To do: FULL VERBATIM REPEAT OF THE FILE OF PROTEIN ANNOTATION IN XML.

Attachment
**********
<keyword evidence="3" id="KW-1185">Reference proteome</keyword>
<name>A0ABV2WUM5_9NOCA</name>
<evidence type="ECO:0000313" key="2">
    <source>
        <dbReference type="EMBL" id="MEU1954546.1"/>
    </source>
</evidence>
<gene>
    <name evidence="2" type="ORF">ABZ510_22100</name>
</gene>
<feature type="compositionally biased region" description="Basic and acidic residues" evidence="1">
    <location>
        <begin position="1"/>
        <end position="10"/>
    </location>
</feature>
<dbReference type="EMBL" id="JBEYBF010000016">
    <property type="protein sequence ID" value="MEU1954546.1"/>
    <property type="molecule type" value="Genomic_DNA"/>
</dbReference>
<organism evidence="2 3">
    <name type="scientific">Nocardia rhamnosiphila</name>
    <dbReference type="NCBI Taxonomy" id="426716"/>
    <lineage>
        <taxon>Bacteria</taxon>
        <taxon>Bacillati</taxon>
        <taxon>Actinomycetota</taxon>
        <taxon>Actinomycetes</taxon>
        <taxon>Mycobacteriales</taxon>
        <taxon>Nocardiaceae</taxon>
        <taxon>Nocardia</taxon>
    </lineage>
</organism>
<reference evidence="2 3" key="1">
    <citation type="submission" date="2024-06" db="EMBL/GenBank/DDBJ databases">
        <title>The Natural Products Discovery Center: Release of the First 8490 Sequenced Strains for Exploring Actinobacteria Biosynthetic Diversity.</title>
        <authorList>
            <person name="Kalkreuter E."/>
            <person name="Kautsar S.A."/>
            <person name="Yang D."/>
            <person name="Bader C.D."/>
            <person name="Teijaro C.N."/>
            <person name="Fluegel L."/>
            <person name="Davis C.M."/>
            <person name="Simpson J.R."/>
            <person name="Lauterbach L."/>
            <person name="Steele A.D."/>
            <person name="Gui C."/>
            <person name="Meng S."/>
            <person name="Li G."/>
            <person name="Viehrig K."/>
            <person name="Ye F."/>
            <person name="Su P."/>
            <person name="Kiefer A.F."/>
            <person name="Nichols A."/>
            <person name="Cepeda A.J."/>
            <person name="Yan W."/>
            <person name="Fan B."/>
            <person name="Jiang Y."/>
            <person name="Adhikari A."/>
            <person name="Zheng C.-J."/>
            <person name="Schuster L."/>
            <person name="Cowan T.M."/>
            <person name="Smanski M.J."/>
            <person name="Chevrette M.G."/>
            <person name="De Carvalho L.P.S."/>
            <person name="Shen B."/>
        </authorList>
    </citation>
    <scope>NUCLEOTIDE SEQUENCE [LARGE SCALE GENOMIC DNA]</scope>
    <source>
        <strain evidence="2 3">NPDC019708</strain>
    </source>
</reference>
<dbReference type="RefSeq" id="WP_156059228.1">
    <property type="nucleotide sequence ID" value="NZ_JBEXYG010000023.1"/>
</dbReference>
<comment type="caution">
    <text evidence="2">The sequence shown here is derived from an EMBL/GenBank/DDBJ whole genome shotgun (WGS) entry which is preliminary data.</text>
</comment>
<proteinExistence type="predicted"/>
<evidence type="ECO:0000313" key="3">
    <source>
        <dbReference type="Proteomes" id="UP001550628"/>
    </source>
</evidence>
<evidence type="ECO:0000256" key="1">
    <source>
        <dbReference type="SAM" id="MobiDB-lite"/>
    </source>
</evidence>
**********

<keyword evidence="3" id="KW-1185">Reference proteome</keyword>
<name>A0ABV2WUM5_9NOCA</name>
<evidence type="ECO:0000313" key="2">
    <source>
        <dbReference type="EMBL" id="MEU1954546.1"/>
    </source>
</evidence>
<gene>
    <name evidence="2" type="ORF">ABZ510_22100</name>
</gene>
<feature type="compositionally biased region" description="Basic and acidic residues" evidence="1">
    <location>
        <begin position="1"/>
        <end position="10"/>
    </location>
</feature>
<dbReference type="EMBL" id="JBEYBF010000016">
    <property type="protein sequence ID" value="MEU1954546.1"/>
    <property type="molecule type" value="Genomic_DNA"/>
</dbReference>
<organism evidence="2 3">
    <name type="scientific">Nocardia rhamnosiphila</name>
    <dbReference type="NCBI Taxonomy" id="426716"/>
    <lineage>
        <taxon>Bacteria</taxon>
        <taxon>Bacillati</taxon>
        <taxon>Actinomycetota</taxon>
        <taxon>Actinomycetes</taxon>
        <taxon>Mycobacteriales</taxon>
        <taxon>Nocardiaceae</taxon>
        <taxon>Nocardia</taxon>
    </lineage>
</organism>
<reference evidence="2 3" key="1">
    <citation type="submission" date="2024-06" db="EMBL/GenBank/DDBJ databases">
        <title>The Natural Products Discovery Center: Release of the First 8490 Sequenced Strains for Exploring Actinobacteria Biosynthetic Diversity.</title>
        <authorList>
            <person name="Kalkreuter E."/>
            <person name="Kautsar S.A."/>
            <person name="Yang D."/>
            <person name="Bader C.D."/>
            <person name="Teijaro C.N."/>
            <person name="Fluegel L."/>
            <person name="Davis C.M."/>
            <person name="Simpson J.R."/>
            <person name="Lauterbach L."/>
            <person name="Steele A.D."/>
            <person name="Gui C."/>
            <person name="Meng S."/>
            <person name="Li G."/>
            <person name="Viehrig K."/>
            <person name="Ye F."/>
            <person name="Su P."/>
            <person name="Kiefer A.F."/>
            <person name="Nichols A."/>
            <person name="Cepeda A.J."/>
            <person name="Yan W."/>
            <person name="Fan B."/>
            <person name="Jiang Y."/>
            <person name="Adhikari A."/>
            <person name="Zheng C.-J."/>
            <person name="Schuster L."/>
            <person name="Cowan T.M."/>
            <person name="Smanski M.J."/>
            <person name="Chevrette M.G."/>
            <person name="De Carvalho L.P.S."/>
            <person name="Shen B."/>
        </authorList>
    </citation>
    <scope>NUCLEOTIDE SEQUENCE [LARGE SCALE GENOMIC DNA]</scope>
    <source>
        <strain evidence="2 3">NPDC019708</strain>
    </source>
</reference>
<dbReference type="RefSeq" id="WP_156059228.1">
    <property type="nucleotide sequence ID" value="NZ_JBEXYG010000023.1"/>
</dbReference>
<comment type="caution">
    <text evidence="2">The sequence shown here is derived from an EMBL/GenBank/DDBJ whole genome shotgun (WGS) entry which is preliminary data.</text>
</comment>
<proteinExistence type="predicted"/>
<evidence type="ECO:0000313" key="3">
    <source>
        <dbReference type="Proteomes" id="UP001550628"/>
    </source>
</evidence>
<evidence type="ECO:0000256" key="1">
    <source>
        <dbReference type="SAM" id="MobiDB-lite"/>
    </source>
</evidence>